Make Demand

Enough about supply--it's demand's turn for top billing.
Magazine Contributor
2 min read

This story appears in the October 2002 issue of . Subscribe »

Are unsold products piling up on your shelves? Are you shipping more goods from your factory but seeing no improvement in your bottom line? In The New Law of Demand and Supply (Currency Doubleday, $27.50), management consultant Rick Kash explains why you and many other businesspeople are experiencing similar problems and, more important, what to do about it.

Nowadays, supply has outstripped demand in many products and services, Kash argues. It's more important than ever, therefore, to understand demand. Kash offers six principles for creating a demand-focused organization so you won't wind up with a warehouse full of products nobody wants.

The first principle is probably the most important. It calls for you to analyze demand forces and industry factors that influence your business. This is different from figuring out what sells. It means figuring out what drives people to buy. It includes looking at economic, cultural, social, demographic, technological and other factors, both past and present, and linking those forces to key industry factors such as regulation, technology, business cycles and distribution channels. It's not an easy exercise, but when you're finished, you'll have gone a long way toward taking the focus off what you have to sell, and placing it on what's in demand.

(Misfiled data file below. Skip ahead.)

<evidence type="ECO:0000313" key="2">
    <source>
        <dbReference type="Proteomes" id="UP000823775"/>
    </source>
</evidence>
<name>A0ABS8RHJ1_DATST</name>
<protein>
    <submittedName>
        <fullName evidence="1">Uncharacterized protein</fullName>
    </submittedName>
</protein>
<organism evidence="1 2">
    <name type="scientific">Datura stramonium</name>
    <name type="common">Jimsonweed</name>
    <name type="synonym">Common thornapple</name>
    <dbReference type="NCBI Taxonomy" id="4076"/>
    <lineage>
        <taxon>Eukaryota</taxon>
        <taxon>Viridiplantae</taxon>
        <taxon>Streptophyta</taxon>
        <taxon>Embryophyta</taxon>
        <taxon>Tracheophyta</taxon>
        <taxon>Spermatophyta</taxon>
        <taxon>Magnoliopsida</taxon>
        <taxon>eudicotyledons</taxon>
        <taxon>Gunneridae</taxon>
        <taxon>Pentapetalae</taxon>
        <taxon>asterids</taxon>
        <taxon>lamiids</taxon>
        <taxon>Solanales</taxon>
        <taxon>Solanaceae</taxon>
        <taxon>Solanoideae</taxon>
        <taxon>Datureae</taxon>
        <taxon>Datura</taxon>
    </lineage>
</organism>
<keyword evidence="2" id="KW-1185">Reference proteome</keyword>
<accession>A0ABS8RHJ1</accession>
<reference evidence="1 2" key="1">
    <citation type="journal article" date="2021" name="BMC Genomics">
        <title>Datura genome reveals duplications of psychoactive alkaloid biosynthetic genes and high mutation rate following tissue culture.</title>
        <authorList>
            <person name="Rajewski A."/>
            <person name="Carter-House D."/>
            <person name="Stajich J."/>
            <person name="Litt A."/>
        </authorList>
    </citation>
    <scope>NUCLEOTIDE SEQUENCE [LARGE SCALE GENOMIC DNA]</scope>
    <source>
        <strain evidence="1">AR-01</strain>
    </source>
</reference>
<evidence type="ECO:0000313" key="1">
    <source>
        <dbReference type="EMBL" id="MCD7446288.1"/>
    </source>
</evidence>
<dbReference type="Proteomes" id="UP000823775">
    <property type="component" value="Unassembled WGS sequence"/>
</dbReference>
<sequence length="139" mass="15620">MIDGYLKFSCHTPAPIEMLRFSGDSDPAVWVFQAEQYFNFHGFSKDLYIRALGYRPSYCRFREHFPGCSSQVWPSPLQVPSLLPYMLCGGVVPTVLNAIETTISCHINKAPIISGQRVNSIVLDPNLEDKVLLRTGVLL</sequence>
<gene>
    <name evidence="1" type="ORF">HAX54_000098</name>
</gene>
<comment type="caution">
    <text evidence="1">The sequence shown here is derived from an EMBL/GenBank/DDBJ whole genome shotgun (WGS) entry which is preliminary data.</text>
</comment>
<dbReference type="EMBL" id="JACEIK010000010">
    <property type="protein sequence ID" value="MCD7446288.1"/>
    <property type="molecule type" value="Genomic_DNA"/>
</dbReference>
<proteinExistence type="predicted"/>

Watch What You Say

Have you ever angrily or accidentally said something that cost you a sale or hire? If so, you could profit from the advice on communication in times of stress presented by Kerry Patterson, Joseph Grenny, Ron McMillan and Al Switzler in Crucial Conversations: Tools for Talking When Stakes Are High(McGraw-Hill, $14.95). This practical paperback presents a step-by-step approach to saying the right thing when discord, tension or other obstacles block communication. Especially relevant is advice on dealing with disrespectful employees. Their advice: Don't back away; respectfully let mutineers know that their behavior is leading to trouble. Much of their advice also encourages readers to, as the authors put it, "Work on me first." Listen and learn.

Austin, Texas, writer Mark Henricks has covered business and technology for leading publications since 1981.

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